Kidsty Pike

Published 12 November 2017

The view from the summit of Kidsty Pike

Kidsty Pike offers a cracking view of the world beyond the Lakeland fells

Leaving Patterdale, Wainwright’s Coast to Coast Walk passes by several of the Far Eastern Fells. For my second day walking in the Patterdale area, I followed it, visiting seven different fells along its route. My last one of the day was Kidsty Pike, a place that should have been familiar to me. Should have been…

The year is 2010. I am walking the Coast to Coast with my partner, Catherine. We’re in the Lake District section of the trail, heading away from Patterdale. We have been walking just four days. In those four days we have had a years worth of rain. In those four days I have learned that my walking boots leak water. Badly.

I am stumbling downhill in the rain, feeling my soaks soaking up all the water that’s getting inside my walking boots. My feet start sliding around inside them, making each step fifteen times more difficult than it should be.

I am miserable and yet. Very wet. I feel like I’m going to slip, probably quite badly. And if I do, I won’t be able to stop myself. I’ll probably injure myself quite badly. Mountain Rescue will have to come out to help.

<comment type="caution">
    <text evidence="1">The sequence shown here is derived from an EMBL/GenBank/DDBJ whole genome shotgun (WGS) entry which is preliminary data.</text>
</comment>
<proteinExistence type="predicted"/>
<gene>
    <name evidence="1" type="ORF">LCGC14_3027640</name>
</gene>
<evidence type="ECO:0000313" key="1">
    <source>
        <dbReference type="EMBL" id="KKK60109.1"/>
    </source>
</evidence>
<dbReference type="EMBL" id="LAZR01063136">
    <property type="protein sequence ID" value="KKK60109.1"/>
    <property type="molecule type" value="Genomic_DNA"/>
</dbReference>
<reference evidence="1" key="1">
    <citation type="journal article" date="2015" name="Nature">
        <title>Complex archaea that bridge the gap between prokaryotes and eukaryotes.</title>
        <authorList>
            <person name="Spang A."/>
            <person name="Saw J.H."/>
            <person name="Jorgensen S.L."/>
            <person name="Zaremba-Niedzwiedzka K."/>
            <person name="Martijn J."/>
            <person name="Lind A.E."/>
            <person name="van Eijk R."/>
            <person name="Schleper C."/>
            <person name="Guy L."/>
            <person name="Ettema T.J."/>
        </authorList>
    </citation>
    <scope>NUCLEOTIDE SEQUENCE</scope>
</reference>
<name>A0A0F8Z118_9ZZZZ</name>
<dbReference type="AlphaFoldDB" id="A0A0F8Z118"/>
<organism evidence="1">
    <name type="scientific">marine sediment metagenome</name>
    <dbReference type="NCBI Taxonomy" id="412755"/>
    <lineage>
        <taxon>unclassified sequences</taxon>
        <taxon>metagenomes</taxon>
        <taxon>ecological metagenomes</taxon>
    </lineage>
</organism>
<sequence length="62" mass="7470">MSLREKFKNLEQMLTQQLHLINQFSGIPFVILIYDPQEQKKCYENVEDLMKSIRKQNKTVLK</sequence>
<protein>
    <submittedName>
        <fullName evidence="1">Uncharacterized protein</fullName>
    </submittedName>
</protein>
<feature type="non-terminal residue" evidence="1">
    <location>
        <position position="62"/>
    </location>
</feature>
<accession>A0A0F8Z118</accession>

I am in a dark mood. A mood where if a helicopter had suddenly appeared in front of me and offered to lift me out of this hellhole, I’d take it. Even if their condition of doing so was that I never came back to this hillside ever again. I would readily have accepted.

As it happened, no helicopter came.


The approach to Kidsty Pike from High Raise

The walk from High Raise is not a ridge walk, just a walk

What you may or may not be aware of about the Coast to Coast isn’t just one single route. For its stretch through the Lake District, Alfred Wainwright documented several variants. These variants allow walkers to opt to visit the summits of some of the fells that they’re walking near. Some of them, like The Knott, are only minor detours. Others require a greater amount of effort to visit. But anyone who isn’t that fussed about bagging fells, or who wants a safer route in bad weather, can opt to follow the main “lower level” route.

This lower level route just concentrates on providing a good, solid, well made path for people to follow. And most people do. Relatively few Coast-to-Coasters take the variants. Most just follow the main route as it ignores all the glitzy excitment of fell tops.

Well, mostly ignores. For the main route does take in the top of one of the Lake District’s summits. Everyone walking the Coast to Coast passes right past it. There’s not even a tiny detour to take to get to the top of it. The summit cairn is right on to the main path.

That fell is Kidsty Pike.

Kidsty Pike. The fell where in 2010, I found my walking boots full of water, and where I found myself convinced that I was going to slip and go rolling down the hill in a giant front roll, before splashing into the water of the reservoir below.